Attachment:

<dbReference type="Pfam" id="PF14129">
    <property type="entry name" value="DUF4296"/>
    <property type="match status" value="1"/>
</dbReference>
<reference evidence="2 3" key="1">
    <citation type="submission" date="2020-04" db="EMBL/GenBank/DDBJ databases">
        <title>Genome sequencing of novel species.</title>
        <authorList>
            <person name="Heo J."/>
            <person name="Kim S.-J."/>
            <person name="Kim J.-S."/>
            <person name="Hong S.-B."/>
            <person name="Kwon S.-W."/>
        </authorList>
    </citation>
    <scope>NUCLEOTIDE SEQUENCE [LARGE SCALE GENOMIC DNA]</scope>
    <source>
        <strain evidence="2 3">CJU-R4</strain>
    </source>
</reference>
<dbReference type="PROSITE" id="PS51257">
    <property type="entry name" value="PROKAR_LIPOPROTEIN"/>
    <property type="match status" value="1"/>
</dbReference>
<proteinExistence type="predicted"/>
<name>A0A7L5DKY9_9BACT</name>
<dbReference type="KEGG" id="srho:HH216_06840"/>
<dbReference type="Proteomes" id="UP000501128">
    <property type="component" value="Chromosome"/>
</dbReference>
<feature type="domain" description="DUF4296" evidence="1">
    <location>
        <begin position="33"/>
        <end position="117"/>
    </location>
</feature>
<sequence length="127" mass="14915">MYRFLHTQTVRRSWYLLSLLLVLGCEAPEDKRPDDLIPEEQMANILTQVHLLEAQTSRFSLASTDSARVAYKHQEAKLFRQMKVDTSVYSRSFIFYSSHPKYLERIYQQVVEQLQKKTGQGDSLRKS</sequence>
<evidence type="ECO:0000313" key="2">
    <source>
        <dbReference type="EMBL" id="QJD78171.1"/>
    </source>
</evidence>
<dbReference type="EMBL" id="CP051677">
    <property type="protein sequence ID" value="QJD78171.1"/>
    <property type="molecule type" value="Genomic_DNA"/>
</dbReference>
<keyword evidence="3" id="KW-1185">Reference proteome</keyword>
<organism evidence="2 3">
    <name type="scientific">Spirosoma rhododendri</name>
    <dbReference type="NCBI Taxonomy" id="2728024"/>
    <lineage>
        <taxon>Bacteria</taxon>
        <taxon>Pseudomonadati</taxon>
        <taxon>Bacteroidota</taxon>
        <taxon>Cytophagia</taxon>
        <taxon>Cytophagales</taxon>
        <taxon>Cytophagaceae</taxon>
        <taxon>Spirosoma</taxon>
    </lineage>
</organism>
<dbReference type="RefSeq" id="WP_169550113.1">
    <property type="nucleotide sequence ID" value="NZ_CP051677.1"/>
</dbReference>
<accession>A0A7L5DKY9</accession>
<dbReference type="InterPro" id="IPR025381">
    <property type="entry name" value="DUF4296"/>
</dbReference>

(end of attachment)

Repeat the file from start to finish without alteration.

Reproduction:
<dbReference type="Pfam" id="PF14129">
    <property type="entry name" value="DUF4296"/>
    <property type="match status" value="1"/>
</dbReference>
<reference evidence="2 3" key="1">
    <citation type="submission" date="2020-04" db="EMBL/GenBank/DDBJ databases">
        <title>Genome sequencing of novel species.</title>
        <authorList>
            <person name="Heo J."/>
            <person name="Kim S.-J."/>
            <person name="Kim J.-S."/>
            <person name="Hong S.-B."/>
            <person name="Kwon S.-W."/>
        </authorList>
    </citation>
    <scope>NUCLEOTIDE SEQUENCE [LARGE SCALE GENOMIC DNA]</scope>
    <source>
        <strain evidence="2 3">CJU-R4</strain>
    </source>
</reference>
<dbReference type="PROSITE" id="PS51257">
    <property type="entry name" value="PROKAR_LIPOPROTEIN"/>
    <property type="match status" value="1"/>
</dbReference>
<proteinExistence type="predicted"/>
<name>A0A7L5DKY9_9BACT</name>
<dbReference type="KEGG" id="srho:HH216_06840"/>
<dbReference type="Proteomes" id="UP000501128">
    <property type="component" value="Chromosome"/>
</dbReference>
<feature type="domain" description="DUF4296" evidence="1">
    <location>
        <begin position="33"/>
        <end position="117"/>
    </location>
</feature>
<sequence length="127" mass="14915">MYRFLHTQTVRRSWYLLSLLLVLGCEAPEDKRPDDLIPEEQMANILTQVHLLEAQTSRFSLASTDSARVAYKHQEAKLFRQMKVDTSVYSRSFIFYSSHPKYLERIYQQVVEQLQKKTGQGDSLRKS</sequence>
<evidence type="ECO:0000313" key="2">
    <source>
        <dbReference type="EMBL" id="QJD78171.1"/>
    </source>
</evidence>
<dbReference type="EMBL" id="CP051677">
    <property type="protein sequence ID" value="QJD78171.1"/>
    <property type="molecule type" value="Genomic_DNA"/>
</dbReference>
<keyword evidence="3" id="KW-1185">Reference proteome</keyword>
<organism evidence="2 3">
    <name type="scientific">Spirosoma rhododendri</name>
    <dbReference type="NCBI Taxonomy" id="2728024"/>
    <lineage>
        <taxon>Bacteria</taxon>
        <taxon>Pseudomonadati</taxon>
        <taxon>Bacteroidota</taxon>
        <taxon>Cytophagia</taxon>
        <taxon>Cytophagales</taxon>
        <taxon>Cytophagaceae</taxon>
        <taxon>Spirosoma</taxon>
    </lineage>
</organism>
<dbReference type="RefSeq" id="WP_169550113.1">
    <property type="nucleotide sequence ID" value="NZ_CP051677.1"/>
</dbReference>
<accession>A0A7L5DKY9</accession>
<dbReference type="InterPro" id="IPR025381">
    <property type="entry name" value="DUF4296"/>
</dbReference>